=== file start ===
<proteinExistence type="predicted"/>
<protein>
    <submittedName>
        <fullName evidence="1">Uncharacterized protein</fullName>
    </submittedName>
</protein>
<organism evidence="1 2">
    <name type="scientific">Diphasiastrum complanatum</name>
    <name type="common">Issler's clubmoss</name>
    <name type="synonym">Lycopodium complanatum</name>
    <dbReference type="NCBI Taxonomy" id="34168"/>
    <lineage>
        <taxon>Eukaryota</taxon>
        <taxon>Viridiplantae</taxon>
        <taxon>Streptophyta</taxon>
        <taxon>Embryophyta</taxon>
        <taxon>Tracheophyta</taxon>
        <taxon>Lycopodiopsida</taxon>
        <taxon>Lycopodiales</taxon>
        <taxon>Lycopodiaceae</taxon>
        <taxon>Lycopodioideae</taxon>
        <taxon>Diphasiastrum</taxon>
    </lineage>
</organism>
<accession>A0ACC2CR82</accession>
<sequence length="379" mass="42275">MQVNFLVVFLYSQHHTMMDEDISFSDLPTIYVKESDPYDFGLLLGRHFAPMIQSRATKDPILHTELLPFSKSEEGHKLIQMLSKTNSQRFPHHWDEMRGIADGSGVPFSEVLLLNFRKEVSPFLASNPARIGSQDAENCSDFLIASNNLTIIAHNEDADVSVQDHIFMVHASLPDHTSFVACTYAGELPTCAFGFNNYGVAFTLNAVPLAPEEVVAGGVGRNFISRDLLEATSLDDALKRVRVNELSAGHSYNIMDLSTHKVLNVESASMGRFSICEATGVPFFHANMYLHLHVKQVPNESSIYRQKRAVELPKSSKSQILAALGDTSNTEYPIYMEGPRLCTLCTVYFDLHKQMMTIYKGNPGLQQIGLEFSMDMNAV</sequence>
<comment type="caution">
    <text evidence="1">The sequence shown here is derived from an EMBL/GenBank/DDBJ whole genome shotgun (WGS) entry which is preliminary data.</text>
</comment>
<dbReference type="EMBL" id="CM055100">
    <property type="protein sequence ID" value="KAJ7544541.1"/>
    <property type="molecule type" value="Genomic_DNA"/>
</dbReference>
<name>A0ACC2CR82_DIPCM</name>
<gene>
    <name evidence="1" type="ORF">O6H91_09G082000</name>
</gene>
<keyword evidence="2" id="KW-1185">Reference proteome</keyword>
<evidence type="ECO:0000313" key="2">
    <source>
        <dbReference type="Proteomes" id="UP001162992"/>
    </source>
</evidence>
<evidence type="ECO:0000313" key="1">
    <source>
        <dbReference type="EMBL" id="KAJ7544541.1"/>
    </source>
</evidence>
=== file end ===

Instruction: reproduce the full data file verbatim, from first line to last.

<proteinExistence type="predicted"/>
<protein>
    <submittedName>
        <fullName evidence="1">Uncharacterized protein</fullName>
    </submittedName>
</protein>
<organism evidence="1 2">
    <name type="scientific">Diphasiastrum complanatum</name>
    <name type="common">Issler's clubmoss</name>
    <name type="synonym">Lycopodium complanatum</name>
    <dbReference type="NCBI Taxonomy" id="34168"/>
    <lineage>
        <taxon>Eukaryota</taxon>
        <taxon>Viridiplantae</taxon>
        <taxon>Streptophyta</taxon>
        <taxon>Embryophyta</taxon>
        <taxon>Tracheophyta</taxon>
        <taxon>Lycopodiopsida</taxon>
        <taxon>Lycopodiales</taxon>
        <taxon>Lycopodiaceae</taxon>
        <taxon>Lycopodioideae</taxon>
        <taxon>Diphasiastrum</taxon>
    </lineage>
</organism>
<accession>A0ACC2CR82</accession>
<sequence length="379" mass="42275">MQVNFLVVFLYSQHHTMMDEDISFSDLPTIYVKESDPYDFGLLLGRHFAPMIQSRATKDPILHTELLPFSKSEEGHKLIQMLSKTNSQRFPHHWDEMRGIADGSGVPFSEVLLLNFRKEVSPFLASNPARIGSQDAENCSDFLIASNNLTIIAHNEDADVSVQDHIFMVHASLPDHTSFVACTYAGELPTCAFGFNNYGVAFTLNAVPLAPEEVVAGGVGRNFISRDLLEATSLDDALKRVRVNELSAGHSYNIMDLSTHKVLNVESASMGRFSICEATGVPFFHANMYLHLHVKQVPNESSIYRQKRAVELPKSSKSQILAALGDTSNTEYPIYMEGPRLCTLCTVYFDLHKQMMTIYKGNPGLQQIGLEFSMDMNAV</sequence>
<comment type="caution">
    <text evidence="1">The sequence shown here is derived from an EMBL/GenBank/DDBJ whole genome shotgun (WGS) entry which is preliminary data.</text>
</comment>
<dbReference type="EMBL" id="CM055100">
    <property type="protein sequence ID" value="KAJ7544541.1"/>
    <property type="molecule type" value="Genomic_DNA"/>
</dbReference>
<name>A0ACC2CR82_DIPCM</name>
<gene>
    <name evidence="1" type="ORF">O6H91_09G082000</name>
</gene>
<keyword evidence="2" id="KW-1185">Reference proteome</keyword>
<evidence type="ECO:0000313" key="2">
    <source>
        <dbReference type="Proteomes" id="UP001162992"/>
    </source>
</evidence>
<evidence type="ECO:0000313" key="1">
    <source>
        <dbReference type="EMBL" id="KAJ7544541.1"/>
    </source>
</evidence>